Convergence isn't that hot a picture. Nor is Gotham News. But Twilight Sounds? What's that doing in there??? And Lee Bontecou gets a JPEG and David Smith does not?????? Contrary to R Smith's assertion, sculpture in the 50s was not "behind" painting, thanks solely to David Smith. Of course, it would be difficult to romanticize about his work as "action sculpture" and retain any credibility. Not that "action painting" has any, as a description of what went on, either.

Barnett Newman is starting to look a little too "ultimate", where theory/ideals/whatever get in the way of letting the picture make itself. They are good compositions, though.



May 2, 2008, 11:13 AM

#53 and #54: Rather than speculate about jealousy and Roberta Smith, I'd say she is practicing me-tooism. She is just saying what "everyone" says and "knows" to be true. She should be invited to be on the faculty of that fancy new grad school in Miami.

Opie answered 1's question in #44 very well, with #53. I can only add that Clem did a whole lot of his looking in the studios of artists, as opposed to the showrooms of dealers, though he did some of that too.



May 2, 2008, 11:15 AM

Franklin, what do you feel the experience of an artwork shares with contemplative practice? I am inferring you are a regular meditator and was just wondering what you felt specifically about any common ground there.



May 2, 2008, 11:23 AM

'Barnett Newman is starting to look a little too "ultimate", where theory/ideals/whatever get in the way of letting the picture make itself.'

That's a great Barney Newman crit.



May 2, 2008, 11:29 AM

Roygbiv, if by "experience of art" you mean looking at it, the common ground is giving your attention over to the thing without mentally adding to it or subtracting from it. Just seeing what it is. The difference between the artistic eye and the contemplative eye is that the former exercises judgment and the latter does not.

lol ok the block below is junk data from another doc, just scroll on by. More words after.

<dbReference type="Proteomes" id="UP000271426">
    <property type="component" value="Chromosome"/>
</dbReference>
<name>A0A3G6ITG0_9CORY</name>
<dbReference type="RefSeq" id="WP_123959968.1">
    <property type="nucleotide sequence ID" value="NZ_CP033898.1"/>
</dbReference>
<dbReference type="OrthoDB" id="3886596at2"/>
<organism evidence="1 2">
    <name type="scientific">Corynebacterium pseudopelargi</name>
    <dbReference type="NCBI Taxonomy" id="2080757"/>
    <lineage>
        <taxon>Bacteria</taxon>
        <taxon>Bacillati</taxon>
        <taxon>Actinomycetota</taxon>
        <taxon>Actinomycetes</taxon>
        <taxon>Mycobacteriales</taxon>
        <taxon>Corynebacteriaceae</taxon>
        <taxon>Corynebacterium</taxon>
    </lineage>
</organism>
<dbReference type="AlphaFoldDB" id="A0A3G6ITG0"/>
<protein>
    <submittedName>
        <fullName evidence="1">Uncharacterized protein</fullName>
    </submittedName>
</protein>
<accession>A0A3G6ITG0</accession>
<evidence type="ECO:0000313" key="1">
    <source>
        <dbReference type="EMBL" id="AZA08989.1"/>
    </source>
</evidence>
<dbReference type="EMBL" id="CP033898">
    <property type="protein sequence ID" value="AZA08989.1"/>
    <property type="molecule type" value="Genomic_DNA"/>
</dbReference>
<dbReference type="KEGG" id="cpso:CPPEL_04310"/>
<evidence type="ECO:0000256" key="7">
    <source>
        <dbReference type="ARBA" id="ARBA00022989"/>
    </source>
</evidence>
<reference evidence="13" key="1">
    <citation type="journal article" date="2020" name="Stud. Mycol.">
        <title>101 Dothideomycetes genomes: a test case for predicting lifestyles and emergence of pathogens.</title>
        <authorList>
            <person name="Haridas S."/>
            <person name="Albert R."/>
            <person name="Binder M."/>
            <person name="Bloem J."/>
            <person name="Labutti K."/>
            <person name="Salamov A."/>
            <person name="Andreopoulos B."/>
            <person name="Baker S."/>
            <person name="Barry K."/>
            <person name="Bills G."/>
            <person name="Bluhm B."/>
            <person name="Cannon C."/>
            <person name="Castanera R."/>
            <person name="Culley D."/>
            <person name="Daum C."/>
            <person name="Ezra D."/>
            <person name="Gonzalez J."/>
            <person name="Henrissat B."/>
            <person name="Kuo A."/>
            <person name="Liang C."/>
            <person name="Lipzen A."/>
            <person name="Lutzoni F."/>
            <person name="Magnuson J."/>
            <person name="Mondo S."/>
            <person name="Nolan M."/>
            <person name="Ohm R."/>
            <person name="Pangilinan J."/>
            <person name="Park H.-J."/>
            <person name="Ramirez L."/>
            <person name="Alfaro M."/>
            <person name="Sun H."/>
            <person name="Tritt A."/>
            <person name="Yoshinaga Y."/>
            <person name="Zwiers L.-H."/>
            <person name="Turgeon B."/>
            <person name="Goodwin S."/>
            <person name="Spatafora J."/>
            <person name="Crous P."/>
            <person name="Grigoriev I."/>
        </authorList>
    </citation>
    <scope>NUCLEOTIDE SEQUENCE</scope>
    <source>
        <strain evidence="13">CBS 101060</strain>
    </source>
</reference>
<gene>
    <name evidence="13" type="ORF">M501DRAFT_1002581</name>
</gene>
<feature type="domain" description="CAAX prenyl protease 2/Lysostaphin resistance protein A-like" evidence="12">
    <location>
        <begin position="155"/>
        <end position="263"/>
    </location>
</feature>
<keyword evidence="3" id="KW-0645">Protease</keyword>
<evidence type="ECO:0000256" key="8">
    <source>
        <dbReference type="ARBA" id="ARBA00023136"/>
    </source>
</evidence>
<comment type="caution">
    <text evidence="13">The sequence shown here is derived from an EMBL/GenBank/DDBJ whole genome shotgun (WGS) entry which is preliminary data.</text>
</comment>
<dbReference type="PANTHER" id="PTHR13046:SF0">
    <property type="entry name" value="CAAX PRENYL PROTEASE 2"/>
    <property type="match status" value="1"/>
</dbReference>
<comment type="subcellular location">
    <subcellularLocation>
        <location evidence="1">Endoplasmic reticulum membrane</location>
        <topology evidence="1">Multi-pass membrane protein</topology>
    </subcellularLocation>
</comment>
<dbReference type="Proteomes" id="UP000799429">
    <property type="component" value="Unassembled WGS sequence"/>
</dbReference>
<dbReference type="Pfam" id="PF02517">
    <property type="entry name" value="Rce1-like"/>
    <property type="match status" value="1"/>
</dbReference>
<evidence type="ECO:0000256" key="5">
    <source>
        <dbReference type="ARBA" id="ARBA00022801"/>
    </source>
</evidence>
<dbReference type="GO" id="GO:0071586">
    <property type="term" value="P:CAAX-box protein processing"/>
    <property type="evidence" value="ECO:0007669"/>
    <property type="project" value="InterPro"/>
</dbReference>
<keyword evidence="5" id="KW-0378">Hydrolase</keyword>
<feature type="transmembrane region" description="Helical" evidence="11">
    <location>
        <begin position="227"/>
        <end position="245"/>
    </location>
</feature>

I may be talking through my hat here.

I called Newman's work "illustrations of purity" at one point, which is in line with Catfish's remark.



May 2, 2008, 11:36 AM

The trouble with purity is when it becomes sterility.



May 2, 2008, 11:53 AM

No, Chris (55), I'm not confused. That's part of my "problem." I know exactly what I want and expect. Smith is the art critic for the high-and-mighty New York Times. It is not OK to be lazy and/or safe and/or a carbon copy of every other critic if you are in that presumably exalted position. She's not up to it.


Chris Rywalt

May 2, 2008, 12:03 PM

Aha. You assume the New York Times to be exalted. I assume it to be geared to the popular level, much the same way it's written at a fourth-grade reading level.

Where did the 'bergs publish when they were active? Rosenberg was with the New Yorker, and that was when the New Yorker meant something. (These days -- as much as I like it -- the New Yorker caters to a small readership. I mean, I can't even find the damned thing most of the time.) Where did Greenberg publish? MC called them "piddly-little magazines".

Where would you expect to find serious criticism these days? You seem to think the New York Times, which I think is a mistake. Where else? I have no idea. I guess I take the New Yorker vaguely seriously, although most of the time that just makes me very, very sad.



May 2, 2008, 12:28 PM

i think it is pretty tough crowd that would be throwing barnet newman under the bus with everything else that is out there. the guy has painted some very great pictures that i would call materpieces. sure at times it can sometimes come of as grandiose (greenberg would probably call it "grand manner" or something similar if i remember correctly) or he can be a little cold with a lack of color or going hard minimal, but a huge jump from an elsworth kelly or stricter lesser minimal artists.

but i have to add that frankenthaler's "mountains and sea" while very good and historically important, does not blow me away. i prefer newman's Vir Heroicus Sumblimus.



May 2, 2008, 12:31 PM